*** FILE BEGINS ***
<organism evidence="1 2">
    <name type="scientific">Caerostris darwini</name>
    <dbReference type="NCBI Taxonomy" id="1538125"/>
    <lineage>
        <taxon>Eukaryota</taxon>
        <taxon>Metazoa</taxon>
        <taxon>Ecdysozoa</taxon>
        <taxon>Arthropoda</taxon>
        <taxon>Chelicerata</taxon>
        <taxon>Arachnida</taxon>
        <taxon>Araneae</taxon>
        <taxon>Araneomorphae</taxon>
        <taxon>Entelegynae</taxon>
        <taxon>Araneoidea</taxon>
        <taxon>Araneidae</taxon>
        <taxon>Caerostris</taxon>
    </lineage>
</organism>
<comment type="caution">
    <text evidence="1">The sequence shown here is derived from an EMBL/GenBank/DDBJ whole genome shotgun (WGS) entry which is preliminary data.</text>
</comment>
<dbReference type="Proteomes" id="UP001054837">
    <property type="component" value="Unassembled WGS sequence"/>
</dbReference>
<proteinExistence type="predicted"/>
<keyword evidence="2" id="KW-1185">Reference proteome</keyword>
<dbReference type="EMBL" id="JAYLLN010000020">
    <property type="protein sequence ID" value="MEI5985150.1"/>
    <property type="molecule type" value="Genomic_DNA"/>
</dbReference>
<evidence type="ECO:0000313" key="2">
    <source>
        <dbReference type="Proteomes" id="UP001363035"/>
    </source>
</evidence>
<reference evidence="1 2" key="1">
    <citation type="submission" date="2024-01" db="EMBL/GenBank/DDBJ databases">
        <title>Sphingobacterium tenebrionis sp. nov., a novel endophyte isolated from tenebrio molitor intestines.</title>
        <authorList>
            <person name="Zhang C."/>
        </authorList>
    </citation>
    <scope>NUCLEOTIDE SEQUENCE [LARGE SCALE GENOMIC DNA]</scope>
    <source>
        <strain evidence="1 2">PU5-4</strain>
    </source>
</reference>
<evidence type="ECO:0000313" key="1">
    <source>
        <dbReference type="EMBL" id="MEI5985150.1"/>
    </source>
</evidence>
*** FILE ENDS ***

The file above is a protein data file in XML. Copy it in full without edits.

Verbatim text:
<organism evidence="1 2">
    <name type="scientific">Caerostris darwini</name>
    <dbReference type="NCBI Taxonomy" id="1538125"/>
    <lineage>
        <taxon>Eukaryota</taxon>
        <taxon>Metazoa</taxon>
        <taxon>Ecdysozoa</taxon>
        <taxon>Arthropoda</taxon>
        <taxon>Chelicerata</taxon>
        <taxon>Arachnida</taxon>
        <taxon>Araneae</taxon>
        <taxon>Araneomorphae</taxon>
        <taxon>Entelegynae</taxon>
        <taxon>Araneoidea</taxon>
        <taxon>Araneidae</taxon>
        <taxon>Caerostris</taxon>
    </lineage>
</organism>
<comment type="caution">
    <text evidence="1">The sequence shown here is derived from an EMBL/GenBank/DDBJ whole genome shotgun (WGS) entry which is preliminary data.</text>
</comment>
<dbReference type="Proteomes" id="UP001054837">
    <property type="component" value="Unassembled WGS sequence"/>
</dbReference>
<proteinExistence type="predicted"/>
<keyword evidence="2" id="KW-1185">Reference proteome</keyword>
<dbReference type="EMBL" id="JAYLLN010000020">
    <property type="protein sequence ID" value="MEI5985150.1"/>
    <property type="molecule type" value="Genomic_DNA"/>
</dbReference>
<evidence type="ECO:0000313" key="2">
    <source>
        <dbReference type="Proteomes" id="UP001363035"/>
    </source>
</evidence>
<reference evidence="1 2" key="1">
    <citation type="submission" date="2024-01" db="EMBL/GenBank/DDBJ databases">
        <title>Sphingobacterium tenebrionis sp. nov., a novel endophyte isolated from tenebrio molitor intestines.</title>
        <authorList>
            <person name="Zhang C."/>
        </authorList>
    </citation>
    <scope>NUCLEOTIDE SEQUENCE [LARGE SCALE GENOMIC DNA]</scope>
    <source>
        <strain evidence="1 2">PU5-4</strain>
    </source>
</reference>
<evidence type="ECO:0000313" key="1">
    <source>
        <dbReference type="EMBL" id="MEI5985150.1"/>
    </source>
</evidence>